• Myrtle DeBaun of Prairie Creek was chair of the 19th annual convention of the Mothers of World War II in Indianapolis. Fannie Sessions of Terre Haute was the state treasurer.
• The Woman’s Department Club Garden Walk featured the homes and gardens of Mmes. Leonard Kincade, Joel Warren, Frank Wiedemann, Frank Burget, C. Huston Isaacs, Warren Culver and Herbert Mace.
• Joe Walker, president of Walker Electric Supply Co., succeeded Robert S. Ratcliffe as president of the Terre Haute Chamber of Commerce.
TERRE HAUTE —
Historical Treasure: The 1947 Terre Haute Phillies and the history of baseball in America’s Crossroads
As another spring blossoms, it is time for another season of baseball to descend upon the city of Terre Haute.
HISTORICAL PERSPECTIVE: George Lance dominates intercity golf rivalry in 1927
What was expected to be a close match between two Terre Haute golfers for the 1927 Indiana Amateur Golf championship turned out to be a cakewalk.
GENEALOGY: Follow ‘Tips on Caring for Documents and Photographs’
I recently read an article called “Tips on Caring for Documents and Photographs,” by Tamara Hemmerlein, Hoosier Heritage Alliance Coordinator for the Indiana Historical Society
LOOKING BACK: 1988: Teachers issued rubber gloves to use in management of blood, other body fluids
Dorothy Jerse looks back at local history from 10, 25 and 50 years ago as reported in the Tribune and Tribune-Star.
Historical Perspective: Wabash Valley is home to prominent comedy opera stars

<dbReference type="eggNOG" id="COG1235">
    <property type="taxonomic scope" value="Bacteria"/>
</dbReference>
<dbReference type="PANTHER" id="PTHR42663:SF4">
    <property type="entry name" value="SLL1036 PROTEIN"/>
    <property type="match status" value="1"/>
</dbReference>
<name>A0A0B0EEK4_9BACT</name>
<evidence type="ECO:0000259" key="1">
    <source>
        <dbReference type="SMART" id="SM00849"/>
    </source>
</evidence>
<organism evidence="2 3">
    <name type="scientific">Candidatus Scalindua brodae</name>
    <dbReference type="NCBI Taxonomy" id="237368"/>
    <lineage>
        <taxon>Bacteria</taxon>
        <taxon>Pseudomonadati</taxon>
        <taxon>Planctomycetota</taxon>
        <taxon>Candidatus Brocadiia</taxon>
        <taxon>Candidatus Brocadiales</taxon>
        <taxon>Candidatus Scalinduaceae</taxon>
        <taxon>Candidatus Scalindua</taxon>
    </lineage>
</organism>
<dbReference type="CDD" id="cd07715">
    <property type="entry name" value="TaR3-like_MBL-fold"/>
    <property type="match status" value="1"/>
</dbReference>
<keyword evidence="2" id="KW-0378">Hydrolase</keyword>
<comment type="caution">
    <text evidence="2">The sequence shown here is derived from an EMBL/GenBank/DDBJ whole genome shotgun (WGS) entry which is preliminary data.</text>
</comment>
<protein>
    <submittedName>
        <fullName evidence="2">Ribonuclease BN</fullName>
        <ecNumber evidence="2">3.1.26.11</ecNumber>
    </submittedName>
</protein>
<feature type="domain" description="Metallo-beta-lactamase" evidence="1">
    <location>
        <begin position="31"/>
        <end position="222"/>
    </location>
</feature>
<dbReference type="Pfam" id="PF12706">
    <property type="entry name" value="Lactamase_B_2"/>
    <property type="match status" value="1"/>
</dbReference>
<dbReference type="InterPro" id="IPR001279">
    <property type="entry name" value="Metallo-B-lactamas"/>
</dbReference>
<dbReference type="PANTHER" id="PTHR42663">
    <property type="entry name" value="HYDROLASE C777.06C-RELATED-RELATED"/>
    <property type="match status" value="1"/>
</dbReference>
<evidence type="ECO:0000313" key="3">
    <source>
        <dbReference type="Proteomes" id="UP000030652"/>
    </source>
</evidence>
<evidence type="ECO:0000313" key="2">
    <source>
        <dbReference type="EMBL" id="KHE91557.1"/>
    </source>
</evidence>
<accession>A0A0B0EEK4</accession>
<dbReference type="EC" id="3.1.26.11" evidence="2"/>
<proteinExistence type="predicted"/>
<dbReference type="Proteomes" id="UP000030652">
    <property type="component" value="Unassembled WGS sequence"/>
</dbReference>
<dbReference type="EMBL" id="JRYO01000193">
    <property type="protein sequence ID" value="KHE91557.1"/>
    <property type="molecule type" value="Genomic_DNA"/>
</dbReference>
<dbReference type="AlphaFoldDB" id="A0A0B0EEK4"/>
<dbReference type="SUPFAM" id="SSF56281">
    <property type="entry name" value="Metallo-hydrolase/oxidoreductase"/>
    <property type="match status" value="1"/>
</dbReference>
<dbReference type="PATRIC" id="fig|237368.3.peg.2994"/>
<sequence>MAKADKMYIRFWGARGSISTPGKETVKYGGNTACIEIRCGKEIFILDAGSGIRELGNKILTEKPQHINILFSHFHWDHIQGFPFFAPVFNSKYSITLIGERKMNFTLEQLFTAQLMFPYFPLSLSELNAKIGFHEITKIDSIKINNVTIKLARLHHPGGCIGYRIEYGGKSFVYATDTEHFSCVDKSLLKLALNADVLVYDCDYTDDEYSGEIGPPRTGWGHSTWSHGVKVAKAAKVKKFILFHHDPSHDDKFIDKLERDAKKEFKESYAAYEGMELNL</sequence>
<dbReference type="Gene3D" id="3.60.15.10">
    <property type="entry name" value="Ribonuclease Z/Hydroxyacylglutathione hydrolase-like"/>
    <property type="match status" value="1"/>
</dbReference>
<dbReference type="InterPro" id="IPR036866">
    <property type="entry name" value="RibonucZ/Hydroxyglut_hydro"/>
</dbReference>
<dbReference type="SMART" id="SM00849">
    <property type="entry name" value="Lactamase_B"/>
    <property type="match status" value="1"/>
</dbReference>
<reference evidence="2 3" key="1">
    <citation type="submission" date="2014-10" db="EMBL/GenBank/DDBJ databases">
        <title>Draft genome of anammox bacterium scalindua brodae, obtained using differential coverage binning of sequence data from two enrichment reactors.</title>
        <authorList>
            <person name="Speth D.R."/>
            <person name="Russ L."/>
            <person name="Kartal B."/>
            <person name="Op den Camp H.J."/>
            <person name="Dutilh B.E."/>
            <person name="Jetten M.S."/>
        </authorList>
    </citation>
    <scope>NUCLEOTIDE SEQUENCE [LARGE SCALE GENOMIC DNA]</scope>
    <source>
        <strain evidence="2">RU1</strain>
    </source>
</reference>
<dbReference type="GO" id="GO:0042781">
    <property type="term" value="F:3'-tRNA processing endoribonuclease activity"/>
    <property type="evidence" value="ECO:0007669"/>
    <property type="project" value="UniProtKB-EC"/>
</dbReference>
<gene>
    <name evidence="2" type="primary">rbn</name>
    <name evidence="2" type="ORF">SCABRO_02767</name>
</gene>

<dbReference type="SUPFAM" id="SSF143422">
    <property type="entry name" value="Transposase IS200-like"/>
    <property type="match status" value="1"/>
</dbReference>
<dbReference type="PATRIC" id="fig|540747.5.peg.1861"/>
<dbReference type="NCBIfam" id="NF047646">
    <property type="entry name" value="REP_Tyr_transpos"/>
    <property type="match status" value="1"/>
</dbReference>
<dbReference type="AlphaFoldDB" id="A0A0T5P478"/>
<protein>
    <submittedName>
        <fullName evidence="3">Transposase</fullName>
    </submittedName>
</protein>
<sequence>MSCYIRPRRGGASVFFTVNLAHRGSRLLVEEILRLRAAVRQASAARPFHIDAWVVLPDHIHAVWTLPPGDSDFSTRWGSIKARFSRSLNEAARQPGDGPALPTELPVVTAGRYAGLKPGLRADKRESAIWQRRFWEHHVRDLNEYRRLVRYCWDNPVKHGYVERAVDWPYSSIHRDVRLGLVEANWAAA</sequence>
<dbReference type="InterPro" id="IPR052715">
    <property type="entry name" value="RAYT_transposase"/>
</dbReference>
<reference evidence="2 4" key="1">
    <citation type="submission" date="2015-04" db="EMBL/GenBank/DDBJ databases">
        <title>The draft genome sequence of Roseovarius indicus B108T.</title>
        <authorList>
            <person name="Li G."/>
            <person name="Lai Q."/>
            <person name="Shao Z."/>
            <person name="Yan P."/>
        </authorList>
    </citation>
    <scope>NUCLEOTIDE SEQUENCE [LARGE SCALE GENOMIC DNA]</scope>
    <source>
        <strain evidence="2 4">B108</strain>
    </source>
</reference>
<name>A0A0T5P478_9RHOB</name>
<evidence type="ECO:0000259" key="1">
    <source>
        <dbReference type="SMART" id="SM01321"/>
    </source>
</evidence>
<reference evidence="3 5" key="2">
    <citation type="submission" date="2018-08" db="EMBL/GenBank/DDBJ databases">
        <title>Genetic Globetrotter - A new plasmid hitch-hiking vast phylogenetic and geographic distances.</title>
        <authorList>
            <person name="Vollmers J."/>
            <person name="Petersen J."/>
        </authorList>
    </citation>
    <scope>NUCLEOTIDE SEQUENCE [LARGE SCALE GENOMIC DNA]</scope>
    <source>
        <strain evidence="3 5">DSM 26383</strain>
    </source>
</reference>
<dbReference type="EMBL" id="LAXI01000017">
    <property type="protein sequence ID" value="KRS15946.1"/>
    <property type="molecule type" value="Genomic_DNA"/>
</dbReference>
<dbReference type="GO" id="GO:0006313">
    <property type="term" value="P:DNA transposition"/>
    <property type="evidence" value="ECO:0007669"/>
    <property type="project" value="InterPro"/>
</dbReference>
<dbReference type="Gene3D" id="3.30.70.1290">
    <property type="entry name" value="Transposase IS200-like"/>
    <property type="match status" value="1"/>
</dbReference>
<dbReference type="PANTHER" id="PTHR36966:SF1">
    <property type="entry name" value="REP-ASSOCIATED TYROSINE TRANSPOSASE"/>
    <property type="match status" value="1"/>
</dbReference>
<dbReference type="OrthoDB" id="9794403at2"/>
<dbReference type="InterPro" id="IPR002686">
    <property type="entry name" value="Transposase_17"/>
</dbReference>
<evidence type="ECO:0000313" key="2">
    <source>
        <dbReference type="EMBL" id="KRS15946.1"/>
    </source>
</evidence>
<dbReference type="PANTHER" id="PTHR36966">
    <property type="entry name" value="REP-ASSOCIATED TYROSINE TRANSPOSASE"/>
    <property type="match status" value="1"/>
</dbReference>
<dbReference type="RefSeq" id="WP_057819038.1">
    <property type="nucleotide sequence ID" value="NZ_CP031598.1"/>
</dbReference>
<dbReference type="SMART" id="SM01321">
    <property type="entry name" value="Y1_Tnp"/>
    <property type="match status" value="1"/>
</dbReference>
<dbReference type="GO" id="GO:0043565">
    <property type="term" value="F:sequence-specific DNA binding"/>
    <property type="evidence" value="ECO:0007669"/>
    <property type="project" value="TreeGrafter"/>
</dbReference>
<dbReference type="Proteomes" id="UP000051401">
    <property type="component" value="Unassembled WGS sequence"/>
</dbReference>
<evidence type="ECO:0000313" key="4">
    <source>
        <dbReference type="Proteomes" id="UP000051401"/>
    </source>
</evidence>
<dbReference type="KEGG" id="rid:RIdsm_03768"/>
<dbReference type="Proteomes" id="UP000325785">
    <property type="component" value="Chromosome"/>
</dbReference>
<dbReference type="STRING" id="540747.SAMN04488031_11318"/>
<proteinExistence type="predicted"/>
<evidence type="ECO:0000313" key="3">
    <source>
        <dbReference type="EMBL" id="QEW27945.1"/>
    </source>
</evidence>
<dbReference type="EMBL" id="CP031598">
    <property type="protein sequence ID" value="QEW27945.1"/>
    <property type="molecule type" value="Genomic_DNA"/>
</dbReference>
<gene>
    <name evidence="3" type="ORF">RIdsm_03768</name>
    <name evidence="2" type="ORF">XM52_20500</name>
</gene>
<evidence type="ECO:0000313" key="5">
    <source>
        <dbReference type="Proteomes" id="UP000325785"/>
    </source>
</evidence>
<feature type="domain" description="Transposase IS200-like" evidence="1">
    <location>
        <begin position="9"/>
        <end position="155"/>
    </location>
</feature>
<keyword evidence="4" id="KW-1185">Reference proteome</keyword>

Comic opera, a genre consisting of light hearted musicals, was introduced in Europe during the 17th century.
In the 19th century, several female vocalists from the Wabash Valley, earned national celebrity by using that art form to excel.
Looking back: In 2003, Storm rips off half of Honey Creek Fire Department’s roof
A Saturday morning storm ripped off half of the Honey Creek Fire Department’s roof and caused heavy damage in Allendale. Wind gusts topping 60 miles an hour brought down power lines and trees throughout the county. Hail almost an inch thick and 1.5 inches of rain fell in less than an hour.
Abundance of shoe stores existed downtown
Spring to me means putting away heavy winter sweaters and bringing out fun lighter sundresses. It also means the possibility of shopping for a new dress or even new shoes.
Genalogy: Handwriting in 1700s-1800s Copperplate or English Round Hand
The primary style of old handwriting in the mid 1700s through the 1800s is sometimes called Copperplate or English Round Hand. This style of writing is much more recognizable and readable than the older Secretary Hand style discussed last week, and it is much less ornate as well.